A wintertime country road in rural Ohio. Frigid temperatures, a landscape blanketed in snow, and brutal winds conspire to make this a habitat unfit for man or beast. But even such a seemingly stark environment does indeed have its beasts, even if overall biodiversity of living species can often be tallied on one hand.
I spent this morning searching backroads in Pickaway and Ross counties for Snowy Owls. Even though none of the big Arctic visitors put in an appearance, I saw scores of another bird species not put off by tough winter conditions. Horned Larks. These sleek Fox Sparrow-sized members of the Alaudidae share familial ties with the fabled Sky Lark of Eurasia, and are - in my estimation - just as special.
As I cruised roads similar to the above, small flocks of Horned Larks scurried mouselike along the verges of the lanes, seeking sustenance at the interface of gravel, blacktop and snow. When fields become smothered in the white stuff, the larks are forced to the roads to find feed, and an observer can get an idea of just how common they are. But what, in such a barren landscape, are they eating?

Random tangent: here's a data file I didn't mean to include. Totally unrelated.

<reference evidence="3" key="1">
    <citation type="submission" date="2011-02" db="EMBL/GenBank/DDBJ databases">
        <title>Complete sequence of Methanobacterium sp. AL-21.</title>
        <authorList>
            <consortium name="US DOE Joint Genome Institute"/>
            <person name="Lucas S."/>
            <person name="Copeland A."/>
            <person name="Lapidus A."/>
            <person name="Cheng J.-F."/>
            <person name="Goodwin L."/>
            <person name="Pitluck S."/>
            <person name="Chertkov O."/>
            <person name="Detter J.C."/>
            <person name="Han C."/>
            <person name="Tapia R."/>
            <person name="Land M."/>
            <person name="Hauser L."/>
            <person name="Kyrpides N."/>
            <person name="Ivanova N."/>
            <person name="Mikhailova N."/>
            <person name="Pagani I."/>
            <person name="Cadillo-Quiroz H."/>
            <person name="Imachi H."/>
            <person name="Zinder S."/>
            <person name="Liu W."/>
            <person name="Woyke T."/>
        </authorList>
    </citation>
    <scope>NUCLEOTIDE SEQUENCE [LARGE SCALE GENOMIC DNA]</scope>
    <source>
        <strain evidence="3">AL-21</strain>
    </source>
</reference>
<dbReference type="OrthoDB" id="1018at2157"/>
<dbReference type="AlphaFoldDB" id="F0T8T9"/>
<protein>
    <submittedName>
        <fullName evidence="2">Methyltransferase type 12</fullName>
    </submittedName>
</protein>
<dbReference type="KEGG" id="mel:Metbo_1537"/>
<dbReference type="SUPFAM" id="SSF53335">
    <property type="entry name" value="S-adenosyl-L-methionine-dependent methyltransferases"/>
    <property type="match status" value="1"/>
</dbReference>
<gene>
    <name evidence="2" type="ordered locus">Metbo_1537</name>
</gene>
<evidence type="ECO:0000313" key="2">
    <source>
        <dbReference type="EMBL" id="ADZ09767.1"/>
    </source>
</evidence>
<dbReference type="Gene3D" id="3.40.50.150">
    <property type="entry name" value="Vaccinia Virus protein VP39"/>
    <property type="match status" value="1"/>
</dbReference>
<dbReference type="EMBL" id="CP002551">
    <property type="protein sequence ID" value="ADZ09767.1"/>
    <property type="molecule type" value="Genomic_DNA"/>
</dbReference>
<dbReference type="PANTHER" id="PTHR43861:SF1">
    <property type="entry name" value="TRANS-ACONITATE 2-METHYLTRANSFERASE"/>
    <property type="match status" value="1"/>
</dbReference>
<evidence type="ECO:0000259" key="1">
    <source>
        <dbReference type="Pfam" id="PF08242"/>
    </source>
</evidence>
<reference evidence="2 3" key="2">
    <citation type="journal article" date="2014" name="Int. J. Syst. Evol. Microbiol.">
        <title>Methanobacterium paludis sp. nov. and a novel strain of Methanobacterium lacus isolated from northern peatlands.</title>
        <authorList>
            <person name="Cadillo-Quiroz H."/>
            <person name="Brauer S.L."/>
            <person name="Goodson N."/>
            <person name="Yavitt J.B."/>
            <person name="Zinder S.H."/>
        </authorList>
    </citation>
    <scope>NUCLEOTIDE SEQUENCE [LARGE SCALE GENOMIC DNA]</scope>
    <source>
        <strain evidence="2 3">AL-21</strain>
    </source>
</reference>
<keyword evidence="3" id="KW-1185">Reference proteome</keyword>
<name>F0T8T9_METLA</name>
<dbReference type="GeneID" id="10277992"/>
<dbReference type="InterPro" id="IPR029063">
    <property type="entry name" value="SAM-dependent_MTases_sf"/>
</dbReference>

Anyway, it doesn't seem like there would be much of sustenance in the above shot. But there is, although few animals could successfully exploit such a niche. This Horned Lark, fat and all afluff, was feeding on the grasses springing from that crack in the asphalt between it and the snow. The aforementioned Sporobolus grasses had found a home in this fissure, and the lark was gobbling down their fruit.
In the relatively brief period that I watched these larks and their companions, scads of tiny seeds were plucked and consumed. Grass seed is tough stuff, and some of those grains are destined to run through the larks' digestive tracts intact. They'll be expelled somewhere else, maybe near, maybe far.
Horned Larks have been harvesting grass seed for eons, and play a valuable role in dispersing native plants.